The next one I put in was ‘Esian’, a large landmass I decided would be the place where civilized humanity originated, and spread out from. Close to Imyra, it would not have been hard for people to emigrate to the new land, nor to the northern island chain of Okan, which I decided would be one of two island chains created by volcanic activity.
On the other side of Imyra, in went Adane and Nostalia, the latter designed to be my northern landmass of hardy peoples. Four major landmasses, two poles, two volcanic islands chains, and then finally one small cluster of islands and my map looked as I wished it to. Awesome!
Now I just needed to detail the countries. Oh no.
Earth has an absolutely rich history and quantity of countries. Even since our earliest days, we have banded together in groups like the lovely primates we are, ending in those groups growing large enough to claim large swathes of land. Indeed, at one point the country I originated from got so big and ‘owned’ so many places it had to have an Empire made up of smaller countries scattered all over the place to handle the scale. This is before we even think about the politics and morality of that not-insignificant period of history… and I’m certainly not going to go into that here.
Hevna would have developed differently, though. Aether again reared its head to remind me that the dangers of conquering untamed lands would be higher, at least in Storm years, and that with the advent of Weavers in the sentient species of the planet (mages), the ability to wage larger scale, higher damage wars of aggression was a possibility.
How would this affect my world? What change did I want it to have, that real Earth may not? Were the politics between nations as tense in places as real life?
My decision ended up being that there would be fewer countries than on Earth, and some may have areas of land naturally charged with aether that affected land borders. I also decided to take into account the nature of some of the land – deserts, after all, are less contested than the more fertile areas, so what did I need to put where to explain the borders of my countries?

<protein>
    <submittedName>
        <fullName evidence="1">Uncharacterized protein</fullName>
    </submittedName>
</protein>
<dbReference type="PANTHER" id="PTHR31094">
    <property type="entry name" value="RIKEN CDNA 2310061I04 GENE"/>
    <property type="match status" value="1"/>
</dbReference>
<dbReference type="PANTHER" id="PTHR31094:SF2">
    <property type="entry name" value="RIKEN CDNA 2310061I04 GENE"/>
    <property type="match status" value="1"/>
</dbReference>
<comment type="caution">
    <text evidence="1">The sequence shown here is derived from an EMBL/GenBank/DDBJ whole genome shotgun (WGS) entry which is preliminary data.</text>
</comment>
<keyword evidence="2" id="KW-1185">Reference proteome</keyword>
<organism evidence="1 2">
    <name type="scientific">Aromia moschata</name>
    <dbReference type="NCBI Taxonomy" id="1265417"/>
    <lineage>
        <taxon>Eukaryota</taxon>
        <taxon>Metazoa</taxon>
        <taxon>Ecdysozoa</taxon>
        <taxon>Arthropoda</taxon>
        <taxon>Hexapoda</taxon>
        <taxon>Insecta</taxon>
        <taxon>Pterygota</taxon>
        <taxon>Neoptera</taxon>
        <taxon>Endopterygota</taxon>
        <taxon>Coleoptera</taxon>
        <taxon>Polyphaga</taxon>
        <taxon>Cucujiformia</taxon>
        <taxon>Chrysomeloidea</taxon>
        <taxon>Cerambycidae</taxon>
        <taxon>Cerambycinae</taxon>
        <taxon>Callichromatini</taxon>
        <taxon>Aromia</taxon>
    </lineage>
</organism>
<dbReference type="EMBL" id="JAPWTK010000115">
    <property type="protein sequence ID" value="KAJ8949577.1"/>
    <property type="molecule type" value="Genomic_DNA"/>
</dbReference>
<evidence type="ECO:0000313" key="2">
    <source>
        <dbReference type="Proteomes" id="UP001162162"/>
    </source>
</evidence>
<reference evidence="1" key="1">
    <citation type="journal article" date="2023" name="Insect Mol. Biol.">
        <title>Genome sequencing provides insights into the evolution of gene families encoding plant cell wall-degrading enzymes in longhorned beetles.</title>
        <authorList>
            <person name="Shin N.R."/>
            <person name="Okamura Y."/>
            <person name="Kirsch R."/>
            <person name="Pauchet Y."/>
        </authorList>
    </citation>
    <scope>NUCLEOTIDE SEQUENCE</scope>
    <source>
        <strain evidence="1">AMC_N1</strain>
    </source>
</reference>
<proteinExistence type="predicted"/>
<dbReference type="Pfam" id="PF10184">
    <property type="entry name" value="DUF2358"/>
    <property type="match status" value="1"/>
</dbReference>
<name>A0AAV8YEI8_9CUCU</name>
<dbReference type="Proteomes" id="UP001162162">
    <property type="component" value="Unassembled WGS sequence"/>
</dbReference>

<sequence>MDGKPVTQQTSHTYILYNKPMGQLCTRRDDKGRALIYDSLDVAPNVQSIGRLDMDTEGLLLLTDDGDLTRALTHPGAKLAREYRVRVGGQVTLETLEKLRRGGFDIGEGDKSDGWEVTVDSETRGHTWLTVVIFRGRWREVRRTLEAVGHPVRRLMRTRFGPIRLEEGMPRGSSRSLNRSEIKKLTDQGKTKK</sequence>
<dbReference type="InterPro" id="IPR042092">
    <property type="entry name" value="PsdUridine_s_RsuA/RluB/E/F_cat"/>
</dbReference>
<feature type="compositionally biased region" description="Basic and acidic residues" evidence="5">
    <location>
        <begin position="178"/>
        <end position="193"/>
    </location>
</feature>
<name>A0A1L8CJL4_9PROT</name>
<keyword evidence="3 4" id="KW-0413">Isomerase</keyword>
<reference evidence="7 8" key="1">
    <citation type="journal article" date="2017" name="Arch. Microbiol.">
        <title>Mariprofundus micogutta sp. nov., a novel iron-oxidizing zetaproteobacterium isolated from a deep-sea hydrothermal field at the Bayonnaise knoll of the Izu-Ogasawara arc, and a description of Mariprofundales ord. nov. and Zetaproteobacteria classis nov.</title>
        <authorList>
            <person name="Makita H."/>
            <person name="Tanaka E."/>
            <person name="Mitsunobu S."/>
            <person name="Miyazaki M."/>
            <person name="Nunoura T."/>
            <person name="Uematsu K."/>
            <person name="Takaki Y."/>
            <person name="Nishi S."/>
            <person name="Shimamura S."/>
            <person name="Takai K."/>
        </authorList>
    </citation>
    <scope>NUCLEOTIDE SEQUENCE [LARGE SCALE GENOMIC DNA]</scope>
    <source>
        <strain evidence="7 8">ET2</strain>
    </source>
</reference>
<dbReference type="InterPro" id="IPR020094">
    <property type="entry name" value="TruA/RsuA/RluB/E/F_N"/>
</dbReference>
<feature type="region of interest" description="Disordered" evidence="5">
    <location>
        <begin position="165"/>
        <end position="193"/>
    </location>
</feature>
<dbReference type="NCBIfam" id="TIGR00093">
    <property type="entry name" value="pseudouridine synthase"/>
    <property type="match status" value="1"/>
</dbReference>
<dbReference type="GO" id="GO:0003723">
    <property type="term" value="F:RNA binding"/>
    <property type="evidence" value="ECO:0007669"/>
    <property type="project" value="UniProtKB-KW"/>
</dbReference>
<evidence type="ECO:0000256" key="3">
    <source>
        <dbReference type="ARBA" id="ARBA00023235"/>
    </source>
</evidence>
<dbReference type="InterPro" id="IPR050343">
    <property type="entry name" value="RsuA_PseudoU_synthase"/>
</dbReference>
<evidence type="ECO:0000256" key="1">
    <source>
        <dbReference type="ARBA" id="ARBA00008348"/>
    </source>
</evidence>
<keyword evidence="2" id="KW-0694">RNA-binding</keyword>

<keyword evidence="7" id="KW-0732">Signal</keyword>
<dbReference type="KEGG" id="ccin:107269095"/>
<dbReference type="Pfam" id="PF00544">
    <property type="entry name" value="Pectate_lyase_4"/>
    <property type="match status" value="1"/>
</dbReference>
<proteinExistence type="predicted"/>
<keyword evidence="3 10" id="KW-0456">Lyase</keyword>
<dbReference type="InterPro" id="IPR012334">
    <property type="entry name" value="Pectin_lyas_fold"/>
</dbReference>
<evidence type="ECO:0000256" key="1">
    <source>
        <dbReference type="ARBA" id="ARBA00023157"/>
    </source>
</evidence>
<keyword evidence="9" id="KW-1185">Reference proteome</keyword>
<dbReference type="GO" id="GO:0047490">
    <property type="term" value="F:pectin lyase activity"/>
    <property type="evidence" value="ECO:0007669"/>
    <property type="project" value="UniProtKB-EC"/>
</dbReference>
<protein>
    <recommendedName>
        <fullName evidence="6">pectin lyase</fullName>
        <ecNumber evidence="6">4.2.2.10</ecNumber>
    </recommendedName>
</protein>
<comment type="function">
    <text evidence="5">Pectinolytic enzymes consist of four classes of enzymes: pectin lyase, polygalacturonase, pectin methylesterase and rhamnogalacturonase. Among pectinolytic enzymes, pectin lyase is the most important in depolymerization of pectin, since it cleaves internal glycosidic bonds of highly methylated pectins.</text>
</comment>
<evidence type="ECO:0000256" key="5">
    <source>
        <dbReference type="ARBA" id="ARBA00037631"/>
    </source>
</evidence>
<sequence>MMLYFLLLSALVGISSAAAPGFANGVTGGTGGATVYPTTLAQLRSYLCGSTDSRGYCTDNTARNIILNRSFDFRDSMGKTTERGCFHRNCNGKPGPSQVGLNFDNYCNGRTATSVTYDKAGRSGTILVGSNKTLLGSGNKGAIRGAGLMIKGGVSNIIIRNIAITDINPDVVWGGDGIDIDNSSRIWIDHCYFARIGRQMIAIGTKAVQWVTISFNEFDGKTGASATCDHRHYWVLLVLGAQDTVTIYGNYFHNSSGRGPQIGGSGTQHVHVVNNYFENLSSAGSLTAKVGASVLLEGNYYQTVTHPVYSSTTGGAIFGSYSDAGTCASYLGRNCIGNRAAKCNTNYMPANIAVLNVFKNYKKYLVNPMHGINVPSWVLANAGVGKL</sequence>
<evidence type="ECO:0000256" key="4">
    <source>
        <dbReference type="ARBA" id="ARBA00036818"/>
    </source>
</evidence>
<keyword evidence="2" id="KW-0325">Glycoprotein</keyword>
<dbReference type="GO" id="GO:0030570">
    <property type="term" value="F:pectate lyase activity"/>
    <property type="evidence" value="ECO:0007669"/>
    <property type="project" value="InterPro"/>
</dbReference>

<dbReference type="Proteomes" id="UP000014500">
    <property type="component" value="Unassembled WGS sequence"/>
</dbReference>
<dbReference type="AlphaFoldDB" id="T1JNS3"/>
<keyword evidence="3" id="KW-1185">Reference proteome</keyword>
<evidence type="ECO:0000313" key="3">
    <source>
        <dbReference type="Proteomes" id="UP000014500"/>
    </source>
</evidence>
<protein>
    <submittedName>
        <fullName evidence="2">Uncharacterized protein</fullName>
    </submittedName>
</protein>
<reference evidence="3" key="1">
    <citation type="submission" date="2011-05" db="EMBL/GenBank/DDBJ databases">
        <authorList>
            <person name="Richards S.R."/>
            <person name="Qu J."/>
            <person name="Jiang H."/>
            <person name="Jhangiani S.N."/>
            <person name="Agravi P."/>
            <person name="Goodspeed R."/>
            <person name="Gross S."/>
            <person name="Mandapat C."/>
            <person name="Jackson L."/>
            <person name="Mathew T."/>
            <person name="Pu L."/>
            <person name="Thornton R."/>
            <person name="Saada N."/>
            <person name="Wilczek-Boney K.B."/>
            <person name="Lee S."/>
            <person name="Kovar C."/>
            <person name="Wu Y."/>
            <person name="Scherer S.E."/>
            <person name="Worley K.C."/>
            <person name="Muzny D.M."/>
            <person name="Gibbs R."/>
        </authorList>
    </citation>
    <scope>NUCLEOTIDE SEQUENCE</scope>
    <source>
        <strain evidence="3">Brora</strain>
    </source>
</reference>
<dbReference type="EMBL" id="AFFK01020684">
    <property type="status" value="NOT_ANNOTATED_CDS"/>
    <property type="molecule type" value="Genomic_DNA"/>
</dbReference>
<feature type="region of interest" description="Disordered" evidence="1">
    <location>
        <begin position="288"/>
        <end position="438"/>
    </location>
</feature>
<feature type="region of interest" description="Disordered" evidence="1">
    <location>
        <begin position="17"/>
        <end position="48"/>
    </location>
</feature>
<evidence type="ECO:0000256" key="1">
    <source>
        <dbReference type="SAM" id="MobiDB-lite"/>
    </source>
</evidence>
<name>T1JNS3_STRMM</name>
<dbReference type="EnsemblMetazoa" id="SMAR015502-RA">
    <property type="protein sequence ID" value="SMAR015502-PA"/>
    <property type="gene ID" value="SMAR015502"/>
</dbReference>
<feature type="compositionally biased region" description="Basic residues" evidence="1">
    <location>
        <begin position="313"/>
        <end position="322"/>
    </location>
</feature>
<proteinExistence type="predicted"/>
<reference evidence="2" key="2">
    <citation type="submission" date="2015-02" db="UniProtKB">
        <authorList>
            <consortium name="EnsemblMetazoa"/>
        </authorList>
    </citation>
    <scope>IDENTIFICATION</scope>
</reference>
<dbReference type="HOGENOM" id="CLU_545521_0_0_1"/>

Imyra was detailed first. The two northern spurs I had given my land became two separate countries (Wessenland and Duntilik) and their border lays on a series of plateaus, gouged out by ancient ice sheets that descended from the northern pole in ages past. I also decided Duntilik with its more northern cant, would be a sparse and tundra riddled area, making its people both few in number, resilient in the body, and aggressive about their borders out of necessity.
I also sketched in Arlatene and Rasaal as the final countries of the northern section of Imyra, one temperate and one jungle respectively. A natural aetheric barrier in the form of forests bordered Arlatene on both north and south to explain why this militaristic and powerful nation had not conquered its neighbors. Additional considerations then went into the natural resources of each locale.
For Duntilik, that came as ‘not many’ due to the nature of the forbidding land the Dunts occupy, however, I decided they would make up for it in other ways, starting with their fauna and ending with their complete mastery of what things they do have, including personal airships.
For Wessenland, I decided to give the gifts of technology and metallurgy, derived from a wealth of ore veins in their lands. Arlatene acquired stone, marble, and lumber, Rasaal all the plants and poisons of the jungle… and sugar (though admittedly, that last one came later when I started writing).
As an additional note, I knew I wanted to put in for Rasaal, I named it an ‘Empire’, knowing full well I would come to address that in a book I had in mind. Where once the sun never set on the British Empire, Rasaal would instead have an Empire of locales under its heel… it’s just that the nations it nominally controlled were not going to be human.